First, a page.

National strategy needed for adult education and lifelong learning, new report argues
The centenary of the Ministry of Reconstruction’s Final Report on Adult Education was published today (18 Nov) to coincide with the November publication of the 1919 report. The Report is entitled: “A Permanent National Necessity...” Adult Education and Lifelong Learning for 21st Century Britain.
The Adult Education 100 campaign was launched earlier this year to create a wide-ranging debate on adult education today and in the future.follows the launch of the 1919 Commission to mark the centenary of the Ministry of Reconstruction’s Final Report on Adult Education – a significant milestone in the history of adult education in the UK.
In 1919, the Ministry of Reconstruction’s adult education committee published a Report on Adult Education, arguing that a population educated throughout life was vital for the future of the country. This report set the groundwork for a liberal approach to adult education for the rest of the 20th century. Its centenary is a vital opportunity to reflect on the needs and possibilities for adult education today and into the century ahead.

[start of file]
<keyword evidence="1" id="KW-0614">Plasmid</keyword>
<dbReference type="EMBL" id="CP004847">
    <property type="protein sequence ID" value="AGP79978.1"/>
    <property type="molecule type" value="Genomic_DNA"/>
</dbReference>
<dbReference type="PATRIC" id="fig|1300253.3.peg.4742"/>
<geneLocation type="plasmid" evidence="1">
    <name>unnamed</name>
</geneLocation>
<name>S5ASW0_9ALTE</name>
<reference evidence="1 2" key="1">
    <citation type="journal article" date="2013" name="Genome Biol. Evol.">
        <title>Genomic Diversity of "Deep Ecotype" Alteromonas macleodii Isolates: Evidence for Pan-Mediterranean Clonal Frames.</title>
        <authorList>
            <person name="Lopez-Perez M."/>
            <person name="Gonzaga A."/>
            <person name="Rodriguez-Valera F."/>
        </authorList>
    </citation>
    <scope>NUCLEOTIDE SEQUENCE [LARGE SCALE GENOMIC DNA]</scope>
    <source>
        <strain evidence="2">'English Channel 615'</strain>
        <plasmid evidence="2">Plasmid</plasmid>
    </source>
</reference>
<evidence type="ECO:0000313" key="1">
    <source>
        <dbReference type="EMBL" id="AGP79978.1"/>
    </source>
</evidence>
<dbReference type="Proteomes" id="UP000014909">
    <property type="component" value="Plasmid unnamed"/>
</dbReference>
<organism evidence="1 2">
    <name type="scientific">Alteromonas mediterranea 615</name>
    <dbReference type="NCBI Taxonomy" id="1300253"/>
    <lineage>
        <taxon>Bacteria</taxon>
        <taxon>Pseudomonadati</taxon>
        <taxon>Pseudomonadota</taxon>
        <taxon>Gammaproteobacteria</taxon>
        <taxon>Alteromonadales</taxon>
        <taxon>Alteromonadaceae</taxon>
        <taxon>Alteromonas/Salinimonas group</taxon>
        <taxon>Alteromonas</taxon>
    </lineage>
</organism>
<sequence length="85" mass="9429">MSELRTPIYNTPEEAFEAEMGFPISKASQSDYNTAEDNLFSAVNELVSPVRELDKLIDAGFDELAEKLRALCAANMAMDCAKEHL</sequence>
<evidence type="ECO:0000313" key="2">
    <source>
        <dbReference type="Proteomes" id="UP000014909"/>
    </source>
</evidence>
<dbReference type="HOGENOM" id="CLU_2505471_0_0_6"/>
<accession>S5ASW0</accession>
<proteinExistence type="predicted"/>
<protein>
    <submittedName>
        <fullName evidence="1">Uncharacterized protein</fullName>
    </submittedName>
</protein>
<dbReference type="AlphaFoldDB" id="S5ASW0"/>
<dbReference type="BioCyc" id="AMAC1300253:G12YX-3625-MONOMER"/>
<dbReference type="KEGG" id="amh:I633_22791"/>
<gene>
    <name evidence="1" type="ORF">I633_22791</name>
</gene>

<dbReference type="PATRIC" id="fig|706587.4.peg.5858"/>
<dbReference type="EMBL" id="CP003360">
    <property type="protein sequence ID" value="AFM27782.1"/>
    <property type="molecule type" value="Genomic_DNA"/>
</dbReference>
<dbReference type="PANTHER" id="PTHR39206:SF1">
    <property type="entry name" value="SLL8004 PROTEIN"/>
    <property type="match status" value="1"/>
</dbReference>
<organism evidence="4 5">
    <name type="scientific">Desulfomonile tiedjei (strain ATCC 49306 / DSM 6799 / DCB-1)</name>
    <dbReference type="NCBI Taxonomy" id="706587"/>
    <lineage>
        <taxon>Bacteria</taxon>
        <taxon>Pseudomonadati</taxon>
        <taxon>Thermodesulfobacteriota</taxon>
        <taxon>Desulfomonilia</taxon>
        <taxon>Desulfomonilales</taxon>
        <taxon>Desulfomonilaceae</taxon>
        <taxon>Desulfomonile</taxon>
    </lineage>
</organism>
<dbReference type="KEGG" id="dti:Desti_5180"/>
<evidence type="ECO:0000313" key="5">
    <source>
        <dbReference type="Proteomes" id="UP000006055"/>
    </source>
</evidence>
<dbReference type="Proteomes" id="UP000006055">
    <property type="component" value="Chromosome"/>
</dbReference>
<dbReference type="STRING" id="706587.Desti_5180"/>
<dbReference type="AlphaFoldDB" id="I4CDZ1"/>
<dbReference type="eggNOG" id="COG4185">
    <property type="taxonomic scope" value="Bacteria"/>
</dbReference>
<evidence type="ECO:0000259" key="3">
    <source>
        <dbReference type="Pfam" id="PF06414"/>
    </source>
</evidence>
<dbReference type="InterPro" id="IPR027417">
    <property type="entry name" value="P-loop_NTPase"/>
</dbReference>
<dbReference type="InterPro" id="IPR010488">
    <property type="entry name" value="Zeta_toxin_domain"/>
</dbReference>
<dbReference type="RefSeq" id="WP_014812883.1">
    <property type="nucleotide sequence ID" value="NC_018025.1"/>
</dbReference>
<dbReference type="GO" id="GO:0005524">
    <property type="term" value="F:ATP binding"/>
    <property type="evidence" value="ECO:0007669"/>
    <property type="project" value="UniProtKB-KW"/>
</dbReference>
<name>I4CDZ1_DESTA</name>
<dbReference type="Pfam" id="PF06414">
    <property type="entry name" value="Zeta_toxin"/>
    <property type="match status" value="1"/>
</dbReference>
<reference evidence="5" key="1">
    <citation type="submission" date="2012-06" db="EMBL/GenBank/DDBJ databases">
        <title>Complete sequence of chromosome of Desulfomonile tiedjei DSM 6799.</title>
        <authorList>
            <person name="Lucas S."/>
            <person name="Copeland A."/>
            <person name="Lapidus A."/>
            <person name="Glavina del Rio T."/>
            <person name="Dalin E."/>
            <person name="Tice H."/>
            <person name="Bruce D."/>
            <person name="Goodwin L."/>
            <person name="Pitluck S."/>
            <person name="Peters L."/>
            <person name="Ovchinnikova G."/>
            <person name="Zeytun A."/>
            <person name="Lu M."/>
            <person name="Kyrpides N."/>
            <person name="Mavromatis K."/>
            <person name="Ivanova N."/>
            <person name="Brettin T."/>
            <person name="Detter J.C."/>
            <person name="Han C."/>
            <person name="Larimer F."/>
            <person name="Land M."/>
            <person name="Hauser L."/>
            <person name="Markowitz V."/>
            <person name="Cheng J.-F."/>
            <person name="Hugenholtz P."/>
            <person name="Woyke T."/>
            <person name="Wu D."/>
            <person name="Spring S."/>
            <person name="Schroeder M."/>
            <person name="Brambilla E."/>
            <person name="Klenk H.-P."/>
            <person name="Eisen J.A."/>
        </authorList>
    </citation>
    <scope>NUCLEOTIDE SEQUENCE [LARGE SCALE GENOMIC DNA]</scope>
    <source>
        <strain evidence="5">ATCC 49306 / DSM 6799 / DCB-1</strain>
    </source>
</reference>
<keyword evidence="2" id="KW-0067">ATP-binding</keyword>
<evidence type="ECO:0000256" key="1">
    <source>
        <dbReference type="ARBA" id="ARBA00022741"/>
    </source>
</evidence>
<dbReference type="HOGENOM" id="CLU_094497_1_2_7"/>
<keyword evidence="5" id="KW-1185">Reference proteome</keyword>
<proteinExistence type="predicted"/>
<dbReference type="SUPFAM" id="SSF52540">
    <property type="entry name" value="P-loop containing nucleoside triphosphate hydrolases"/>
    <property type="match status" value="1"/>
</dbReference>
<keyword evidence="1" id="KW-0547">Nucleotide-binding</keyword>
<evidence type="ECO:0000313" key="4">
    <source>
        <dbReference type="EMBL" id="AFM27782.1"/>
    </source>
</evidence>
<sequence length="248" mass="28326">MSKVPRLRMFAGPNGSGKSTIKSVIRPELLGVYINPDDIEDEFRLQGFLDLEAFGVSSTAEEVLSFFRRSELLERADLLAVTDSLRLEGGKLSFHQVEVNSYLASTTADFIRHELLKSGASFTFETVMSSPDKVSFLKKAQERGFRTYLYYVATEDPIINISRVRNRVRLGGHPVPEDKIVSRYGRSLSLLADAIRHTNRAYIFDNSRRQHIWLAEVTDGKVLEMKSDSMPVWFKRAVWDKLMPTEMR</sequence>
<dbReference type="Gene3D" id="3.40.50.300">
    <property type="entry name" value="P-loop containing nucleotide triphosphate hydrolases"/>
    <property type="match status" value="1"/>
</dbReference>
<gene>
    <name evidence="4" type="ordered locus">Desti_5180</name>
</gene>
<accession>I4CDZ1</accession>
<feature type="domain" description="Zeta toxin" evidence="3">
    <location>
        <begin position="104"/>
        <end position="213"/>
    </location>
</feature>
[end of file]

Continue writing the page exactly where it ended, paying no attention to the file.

"Adult education must not be regarded as a luxury for a few exceptional persons here and there... it is a permanent national necessity, an inseparable aspect of citizenship, and therefore should be both universal and lifelong." - taken from the 1919 Report
The Centenary Commission – which includes WEA CEO Ruth Spellman, has published its findings 100 years since the publication of the landmark 1919 Report on Adult Education by the Ministry of Reconstruction’s adult education committee.
This Report, like its predecessor comes at a critical time, following a dramatic decline in participation in adult education, with funding for adult learning and apprenticeships having fallen by 45 per cent in real terms since 2009-10, we face a series of social, political, economic, technological and demographic challenges.
The Centenary Commission report is calling for:
- A national Adult Education & Lifelong Learning Strategy, with a participation target to reduce the gap between the most and least educationally active.
- A Minister with specific responsibility for Adult Education and Lifelong Learning to report annually to Parliament on progress.